Platelet-Rich Plasma in Regenerative Medicine

Platelet-Rich Plasma in Regenerative Medicine

Abstract

The clinical application of platelet-rich plasma (PRP) has been increasing sharply in the last two decades. Its role as a potential regenerative agent and ease of application have allowed it to take huge share in the fast-evolving biological therapy field. The reported effect of PRP on a range of tissue types including bone, cartilage, tendon and muscle has attracted clinical interest in fields such as trauma, orthopaedic, maxillofacial and plastic surgery where effective healing of tissues is critical for successful outcome. The results of in vitro and animal studies that largely report positive effects of PRP on cellular and matrix regeneration have been the main drive for its translation to clinical settings. Despite the lack of appropriately powered trials, PRP administration remains an attractive strategy given its cost-effective, minimally invasive nature and the autologous nature of PRP. In this chapter, the current literature on the use of PRP in regenerative medicine is reviewed highlighting both some of the controversy surrounding this approach and some emerging clinical applications. A new PRP classification system is presented to allow better description of the variable clinical PRP products and their correlated outcome.

Abstract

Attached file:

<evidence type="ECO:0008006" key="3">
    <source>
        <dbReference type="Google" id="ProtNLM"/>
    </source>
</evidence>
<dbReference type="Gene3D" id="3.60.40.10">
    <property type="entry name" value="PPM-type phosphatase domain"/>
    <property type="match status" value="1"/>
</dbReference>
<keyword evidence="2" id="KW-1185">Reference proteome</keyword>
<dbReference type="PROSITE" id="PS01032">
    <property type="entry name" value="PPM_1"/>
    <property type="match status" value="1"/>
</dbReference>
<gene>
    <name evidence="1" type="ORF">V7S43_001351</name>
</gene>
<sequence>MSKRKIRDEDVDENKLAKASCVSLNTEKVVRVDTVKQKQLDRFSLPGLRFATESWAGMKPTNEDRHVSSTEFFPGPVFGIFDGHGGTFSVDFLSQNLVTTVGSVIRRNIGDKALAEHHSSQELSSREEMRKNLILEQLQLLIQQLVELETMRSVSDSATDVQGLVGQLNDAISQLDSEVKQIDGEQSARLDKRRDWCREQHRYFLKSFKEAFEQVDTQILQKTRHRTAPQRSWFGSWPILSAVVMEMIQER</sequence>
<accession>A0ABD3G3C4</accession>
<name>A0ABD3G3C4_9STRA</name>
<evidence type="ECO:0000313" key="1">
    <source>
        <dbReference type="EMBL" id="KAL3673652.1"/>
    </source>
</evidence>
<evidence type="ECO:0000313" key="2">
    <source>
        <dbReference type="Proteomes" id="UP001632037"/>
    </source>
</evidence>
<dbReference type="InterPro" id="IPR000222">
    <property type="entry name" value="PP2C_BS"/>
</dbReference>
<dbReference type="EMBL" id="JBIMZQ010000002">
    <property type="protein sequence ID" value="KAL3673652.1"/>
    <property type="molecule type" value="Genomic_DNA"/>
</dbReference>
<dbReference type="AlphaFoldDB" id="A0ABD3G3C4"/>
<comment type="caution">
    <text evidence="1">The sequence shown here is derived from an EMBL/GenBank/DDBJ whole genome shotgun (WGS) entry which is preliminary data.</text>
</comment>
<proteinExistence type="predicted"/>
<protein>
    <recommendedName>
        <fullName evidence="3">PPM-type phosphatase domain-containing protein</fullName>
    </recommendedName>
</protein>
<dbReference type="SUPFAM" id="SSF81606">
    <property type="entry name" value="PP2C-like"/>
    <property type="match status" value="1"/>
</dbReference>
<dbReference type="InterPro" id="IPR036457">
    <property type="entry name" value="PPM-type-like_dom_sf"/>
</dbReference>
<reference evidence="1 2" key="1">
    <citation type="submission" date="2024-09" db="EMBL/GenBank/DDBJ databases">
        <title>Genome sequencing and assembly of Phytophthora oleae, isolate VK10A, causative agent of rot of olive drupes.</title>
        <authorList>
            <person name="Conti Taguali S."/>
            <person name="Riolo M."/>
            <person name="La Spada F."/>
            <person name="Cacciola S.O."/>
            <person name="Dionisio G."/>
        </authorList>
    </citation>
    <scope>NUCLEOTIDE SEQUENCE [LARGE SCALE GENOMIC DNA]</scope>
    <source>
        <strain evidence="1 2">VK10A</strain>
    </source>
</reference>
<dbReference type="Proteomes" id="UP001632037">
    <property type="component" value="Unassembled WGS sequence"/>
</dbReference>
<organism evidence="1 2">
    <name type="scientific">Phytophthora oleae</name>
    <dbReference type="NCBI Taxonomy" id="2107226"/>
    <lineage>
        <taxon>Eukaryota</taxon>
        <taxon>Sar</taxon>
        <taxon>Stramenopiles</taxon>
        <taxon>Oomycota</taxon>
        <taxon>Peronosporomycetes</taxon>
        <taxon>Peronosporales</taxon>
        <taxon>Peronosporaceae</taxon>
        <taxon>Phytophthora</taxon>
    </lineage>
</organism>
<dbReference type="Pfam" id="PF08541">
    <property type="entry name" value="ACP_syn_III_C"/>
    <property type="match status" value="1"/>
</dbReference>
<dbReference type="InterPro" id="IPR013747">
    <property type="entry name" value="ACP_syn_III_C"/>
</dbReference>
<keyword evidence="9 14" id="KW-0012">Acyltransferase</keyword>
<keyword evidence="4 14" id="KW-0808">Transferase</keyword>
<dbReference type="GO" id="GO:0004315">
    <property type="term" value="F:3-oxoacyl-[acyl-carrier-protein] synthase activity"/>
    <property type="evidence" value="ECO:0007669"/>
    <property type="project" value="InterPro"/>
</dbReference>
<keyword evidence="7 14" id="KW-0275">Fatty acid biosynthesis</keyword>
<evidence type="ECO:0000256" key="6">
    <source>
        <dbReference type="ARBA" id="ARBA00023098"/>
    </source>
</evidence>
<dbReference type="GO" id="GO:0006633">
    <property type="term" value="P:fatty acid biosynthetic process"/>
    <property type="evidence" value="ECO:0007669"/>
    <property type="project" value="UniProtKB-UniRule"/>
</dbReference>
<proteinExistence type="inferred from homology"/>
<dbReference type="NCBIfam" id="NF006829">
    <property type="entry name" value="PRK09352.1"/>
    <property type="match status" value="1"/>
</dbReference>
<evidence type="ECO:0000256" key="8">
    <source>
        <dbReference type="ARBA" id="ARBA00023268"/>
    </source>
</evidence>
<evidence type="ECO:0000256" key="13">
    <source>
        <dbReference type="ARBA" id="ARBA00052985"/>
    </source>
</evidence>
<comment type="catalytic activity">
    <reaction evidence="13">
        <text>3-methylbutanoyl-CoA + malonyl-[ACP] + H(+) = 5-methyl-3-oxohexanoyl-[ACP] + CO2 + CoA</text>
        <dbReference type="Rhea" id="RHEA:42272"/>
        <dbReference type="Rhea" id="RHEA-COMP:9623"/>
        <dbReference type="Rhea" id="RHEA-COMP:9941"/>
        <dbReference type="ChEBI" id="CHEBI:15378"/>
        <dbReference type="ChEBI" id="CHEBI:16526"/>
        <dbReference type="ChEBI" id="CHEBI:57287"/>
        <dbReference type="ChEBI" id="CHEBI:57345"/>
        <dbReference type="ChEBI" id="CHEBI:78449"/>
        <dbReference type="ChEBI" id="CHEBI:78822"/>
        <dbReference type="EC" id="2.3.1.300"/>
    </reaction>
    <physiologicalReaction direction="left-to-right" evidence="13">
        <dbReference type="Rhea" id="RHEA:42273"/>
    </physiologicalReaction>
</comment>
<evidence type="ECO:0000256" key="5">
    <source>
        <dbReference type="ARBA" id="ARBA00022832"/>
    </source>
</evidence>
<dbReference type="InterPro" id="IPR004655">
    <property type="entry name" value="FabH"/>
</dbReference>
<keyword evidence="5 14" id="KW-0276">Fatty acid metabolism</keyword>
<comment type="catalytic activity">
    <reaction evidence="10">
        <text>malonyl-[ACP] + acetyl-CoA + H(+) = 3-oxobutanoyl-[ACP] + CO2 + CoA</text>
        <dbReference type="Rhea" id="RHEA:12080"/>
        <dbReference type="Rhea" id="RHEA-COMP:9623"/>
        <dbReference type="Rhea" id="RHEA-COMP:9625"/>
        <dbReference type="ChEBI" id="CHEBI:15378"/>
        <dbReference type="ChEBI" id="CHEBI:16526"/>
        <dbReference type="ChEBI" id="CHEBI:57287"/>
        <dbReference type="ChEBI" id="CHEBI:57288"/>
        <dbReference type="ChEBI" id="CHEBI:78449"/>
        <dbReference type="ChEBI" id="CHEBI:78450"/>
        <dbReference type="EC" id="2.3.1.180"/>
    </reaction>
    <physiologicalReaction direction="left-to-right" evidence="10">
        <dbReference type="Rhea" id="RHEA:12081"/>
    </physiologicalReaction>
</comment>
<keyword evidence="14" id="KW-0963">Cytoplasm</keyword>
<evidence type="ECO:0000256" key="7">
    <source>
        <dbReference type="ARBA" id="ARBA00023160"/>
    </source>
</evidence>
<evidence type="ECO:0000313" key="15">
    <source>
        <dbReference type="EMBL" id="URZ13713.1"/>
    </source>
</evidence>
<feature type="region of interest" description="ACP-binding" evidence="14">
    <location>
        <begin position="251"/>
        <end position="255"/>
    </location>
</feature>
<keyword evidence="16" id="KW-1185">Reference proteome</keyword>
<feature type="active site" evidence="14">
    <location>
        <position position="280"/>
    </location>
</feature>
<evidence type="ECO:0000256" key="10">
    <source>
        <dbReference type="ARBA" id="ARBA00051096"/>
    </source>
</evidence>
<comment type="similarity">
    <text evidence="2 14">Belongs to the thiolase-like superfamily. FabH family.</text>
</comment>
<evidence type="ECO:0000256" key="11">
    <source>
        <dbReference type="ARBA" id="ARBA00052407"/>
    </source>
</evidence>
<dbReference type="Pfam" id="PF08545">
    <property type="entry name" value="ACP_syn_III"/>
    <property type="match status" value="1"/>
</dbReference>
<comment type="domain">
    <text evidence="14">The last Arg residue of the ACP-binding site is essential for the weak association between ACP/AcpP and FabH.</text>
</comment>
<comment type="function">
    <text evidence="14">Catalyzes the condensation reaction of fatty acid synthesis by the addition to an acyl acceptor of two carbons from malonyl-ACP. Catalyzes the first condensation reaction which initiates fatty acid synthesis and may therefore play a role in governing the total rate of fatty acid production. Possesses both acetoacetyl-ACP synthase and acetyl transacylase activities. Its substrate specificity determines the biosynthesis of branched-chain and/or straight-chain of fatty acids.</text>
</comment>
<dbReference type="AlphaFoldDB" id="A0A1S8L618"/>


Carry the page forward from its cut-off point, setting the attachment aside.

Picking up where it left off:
The clinical application of platelet-rich plasma (PRP) has been increasing sharply in the last two decades. Its role as a potential regenerative agent and ease of application have allowed it to take huge share in the fast-evolving biological therapy field. The reported effect of PRP on a range of tissue types including bone, cartilage, tendon and muscle has attracted clinical interest in fields such as trauma, orthopaedic, maxillofacial and plastic surgery where effective healing of tissues is critical for successful outcome. The results of in vitro and animal studies that largely report positive effects of PRP on cellular and matrix regeneration have been the main drive for its translation to clinical settings. Despite the lack of appropriately powered trials, PRP administration remains an attractive strategy given its cost-effective, minimally invasive nature and the autologous nature of PRP. In this chapter, the current literature on the use of PRP in regenerative medicine is reviewed highlighting both some of the controversy surrounding this approach and some emerging clinical applications. A new PRP classification system is presented to allow better description of the variable clinical PRP products and their correlated outcome.

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